By this point - and we’re about 15 minutes in to this hellish bout of nonsense TV - we haven’t addressed a single issue of any interest. Toxicity hasn’t been mentioned. The social effect on users? Not even lunged at. To even address any complicated legal jargon would probably blow Lamb’s mind, so we saunter off to meet some ‘crazy party guys’ - three students who, like many of their peers might be, are happy to consume some Legals and take a video camera out with them to document their experience. We watch it back and, as you might expect, it’s wholly unremarkable footage of kids grinning in a club. No conclusion is drawn, because it’s so quickly edited and all dialogue is minimised to the point of absurdity, so any attempt to summon an idea of how their speech, movement or conversation has been affected is lost in the editing suite. Obviously, with only three samples and no idea of how much they’d taken, save for a few shots of lines being snorted, it’d be an incredibly rough idea of how it all works anyway - but it might’ve been nice to have a crack of light fall on the subject we’ve tuned in to see discussed. Mightn’t it?

    Eventually Lamb gets an interview with a merchant of Legals, and he travels to his warehouse in Devon where the vendor looks like any average small business owner might when confronted by a camera and an idiot. He looks bemused but approachable. And at this point Lamb becomes worryingly puritanical about the topic, mocking the man from Dr Hemp and going for the easy target - the silly names the products get branded with. Which is a bit like writing the word ‘dope’ on a blackboard and occasionally chuckling at it because it happens to mean both ‘drugs’ and ‘idiot’. As it happens, there’d be more value to watching Lamb do just that, because it might throw up interesting ideas about man’s ability to understand his own nature.

    Sadly, that opportunity was missed and Lamb went to see a Doctor. All boxes were being ticked. The obligatory sight of the mock-investigative journalist scanning the web, the door-to-door enquiries and now a visit to an expert. We’d be served later by the compulsory vox pops and the first person consumption - but hold on, because by now the Doctor’s actually bringing some sense to proceedings. He brings up the idea that illegal drugs may actually be less dangerous because they’ve been around for so long and are now so refined that we, in essence, know the enemy. Lamb appeared to twig the concept, but whilst scrabbling for the phrase ‘better the devil you know’ or ‘lesser of two evils’, he lost his way and just nodded enthusiastically as the capacity for intelligent conversation creeped out of his ears and quietly closed the door behind it.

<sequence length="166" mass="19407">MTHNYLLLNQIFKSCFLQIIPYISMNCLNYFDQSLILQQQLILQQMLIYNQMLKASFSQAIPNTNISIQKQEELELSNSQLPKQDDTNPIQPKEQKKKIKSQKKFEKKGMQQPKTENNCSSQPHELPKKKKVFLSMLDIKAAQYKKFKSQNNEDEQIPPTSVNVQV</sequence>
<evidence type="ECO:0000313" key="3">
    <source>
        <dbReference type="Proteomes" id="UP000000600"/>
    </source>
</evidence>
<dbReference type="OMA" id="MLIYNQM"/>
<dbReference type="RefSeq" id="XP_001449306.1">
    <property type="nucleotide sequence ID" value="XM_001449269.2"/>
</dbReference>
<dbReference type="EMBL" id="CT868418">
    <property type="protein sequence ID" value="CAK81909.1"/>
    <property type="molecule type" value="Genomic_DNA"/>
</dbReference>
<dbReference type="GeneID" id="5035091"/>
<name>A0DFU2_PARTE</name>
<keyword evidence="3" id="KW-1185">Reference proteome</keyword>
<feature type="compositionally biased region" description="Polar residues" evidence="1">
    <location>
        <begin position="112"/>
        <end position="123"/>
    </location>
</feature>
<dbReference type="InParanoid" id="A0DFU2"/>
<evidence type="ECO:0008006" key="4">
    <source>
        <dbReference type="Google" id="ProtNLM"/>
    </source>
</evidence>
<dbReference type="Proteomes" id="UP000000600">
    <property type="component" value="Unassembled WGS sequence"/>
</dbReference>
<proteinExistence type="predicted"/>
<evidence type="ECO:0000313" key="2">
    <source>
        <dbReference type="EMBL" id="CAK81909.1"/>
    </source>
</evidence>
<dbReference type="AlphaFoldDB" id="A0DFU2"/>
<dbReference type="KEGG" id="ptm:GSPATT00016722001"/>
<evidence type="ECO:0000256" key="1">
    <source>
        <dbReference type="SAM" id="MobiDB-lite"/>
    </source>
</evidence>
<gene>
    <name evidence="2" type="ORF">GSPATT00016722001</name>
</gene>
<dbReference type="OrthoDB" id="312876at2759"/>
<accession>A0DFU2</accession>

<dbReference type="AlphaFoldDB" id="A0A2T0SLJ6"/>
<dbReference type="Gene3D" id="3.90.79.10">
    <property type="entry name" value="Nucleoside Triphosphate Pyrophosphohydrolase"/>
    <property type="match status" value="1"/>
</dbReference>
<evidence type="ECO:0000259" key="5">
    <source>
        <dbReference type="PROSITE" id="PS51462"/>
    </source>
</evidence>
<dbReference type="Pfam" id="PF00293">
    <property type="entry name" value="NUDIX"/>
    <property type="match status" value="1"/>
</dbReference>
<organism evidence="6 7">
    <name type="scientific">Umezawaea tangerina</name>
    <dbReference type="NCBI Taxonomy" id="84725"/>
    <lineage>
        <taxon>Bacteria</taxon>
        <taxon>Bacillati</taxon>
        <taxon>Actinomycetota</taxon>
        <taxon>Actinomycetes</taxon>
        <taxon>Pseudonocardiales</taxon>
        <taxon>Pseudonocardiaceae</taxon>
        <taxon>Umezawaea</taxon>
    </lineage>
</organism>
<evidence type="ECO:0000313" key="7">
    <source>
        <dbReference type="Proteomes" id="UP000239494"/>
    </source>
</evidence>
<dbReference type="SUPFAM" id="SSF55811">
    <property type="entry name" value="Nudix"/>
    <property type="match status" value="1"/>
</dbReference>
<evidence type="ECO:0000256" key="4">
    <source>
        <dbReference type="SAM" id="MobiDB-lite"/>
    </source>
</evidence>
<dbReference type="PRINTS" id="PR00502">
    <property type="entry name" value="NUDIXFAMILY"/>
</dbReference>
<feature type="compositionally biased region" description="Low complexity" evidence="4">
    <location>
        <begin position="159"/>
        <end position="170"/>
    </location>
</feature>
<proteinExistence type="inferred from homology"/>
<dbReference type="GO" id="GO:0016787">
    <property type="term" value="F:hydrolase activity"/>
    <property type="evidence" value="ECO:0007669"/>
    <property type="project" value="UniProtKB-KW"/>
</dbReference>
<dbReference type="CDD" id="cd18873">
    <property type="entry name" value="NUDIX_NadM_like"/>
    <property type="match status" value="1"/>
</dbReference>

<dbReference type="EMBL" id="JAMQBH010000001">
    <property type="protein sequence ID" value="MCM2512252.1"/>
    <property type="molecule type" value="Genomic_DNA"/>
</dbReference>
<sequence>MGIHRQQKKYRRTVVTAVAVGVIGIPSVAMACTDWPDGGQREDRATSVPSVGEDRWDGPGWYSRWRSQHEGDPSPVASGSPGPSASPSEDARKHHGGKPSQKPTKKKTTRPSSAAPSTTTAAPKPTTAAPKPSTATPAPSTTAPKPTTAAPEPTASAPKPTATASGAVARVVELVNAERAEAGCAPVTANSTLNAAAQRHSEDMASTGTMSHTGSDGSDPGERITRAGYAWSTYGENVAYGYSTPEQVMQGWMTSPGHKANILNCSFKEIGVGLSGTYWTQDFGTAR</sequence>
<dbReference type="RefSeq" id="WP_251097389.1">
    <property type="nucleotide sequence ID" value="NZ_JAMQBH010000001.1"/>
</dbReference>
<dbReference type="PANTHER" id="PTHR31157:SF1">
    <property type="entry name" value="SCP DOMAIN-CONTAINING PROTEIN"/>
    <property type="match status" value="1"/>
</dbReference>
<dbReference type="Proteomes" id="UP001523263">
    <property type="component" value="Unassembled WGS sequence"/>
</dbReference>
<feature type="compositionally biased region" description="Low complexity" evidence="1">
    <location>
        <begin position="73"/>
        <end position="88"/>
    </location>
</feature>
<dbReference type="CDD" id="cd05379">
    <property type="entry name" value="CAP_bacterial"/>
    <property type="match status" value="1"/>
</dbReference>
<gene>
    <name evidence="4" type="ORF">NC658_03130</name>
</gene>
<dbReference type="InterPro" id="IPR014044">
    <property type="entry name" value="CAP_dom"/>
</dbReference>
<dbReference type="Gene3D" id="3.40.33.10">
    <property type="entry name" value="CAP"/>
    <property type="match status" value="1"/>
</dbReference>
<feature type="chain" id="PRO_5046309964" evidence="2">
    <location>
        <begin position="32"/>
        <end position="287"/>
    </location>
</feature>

Looking on Youtube and Facebook - again, essential elements for any BBC Three show - Lamb decided he needed to go to Guernsey where the drug laws from their independent parliament are now so strict that the market for illegal highs is thriving, and the substances themselves are a serious market force, with 24-hour delivery of Legals now an option for the wayward teenager in that particular tax haven. Interesting notions arise in the mind of the attentive viewer regarding the rise of the black-market as a result of heavy-handed legislation and, indeed, the problem posed by a black market that is unassailable legally because of its ability to change its product instantly whilst laws take an age to pass. But George skips all that and sits in a car with some kids who smoke legals because they can’t get hold of proper skunk. And they all seem a little bit left-of-centre, and perhaps a little lost, but perfectly normal with it.

    Then , in perhaps the show’s most annoyingly brainless act, George decides to test how easy it is to access the 24 hour Legal-line and calls up to order some from a hotel at 10am. And, heavens above, they arrive very swiftly. Because, and I think you’re with me on this by now, they’re legal highs. ‘It’s as simple as ordering a pizza’ says an amazed Lamb, and he’s right - because it’s as LEGAL as ordering a fucking pizza.

    Back in London, he Skypes Matt Bolan - the man who invented BZPs as an alternative to the crystal meth that was killing his hometown. Matt is very quick to put his argument forward and explains that he considers people taking BZP a better alternative to meth because it’s legal and therefore less harmful. A flawed argument with more holes than an acid-casualty’s brain, but one Lamb is too dense to follow up, finishing up the interview without gleaning a single nugget of interesting dialogue. At one point he even says ‘if I were to take an ecstacy’, which is almost an unconscious tip of the hat to Chris Morris’s absurd take on the war on drugs. Or it would be, if Lamb hadn’t said it in all seriousness. He might just as well have asked about ’smoking ecstacy pipes out of his drug end’, his attempts at discussion being so skewed by of his lack of understanding of the subject matter that they reduced him to a gormless, incommunicable self-parody.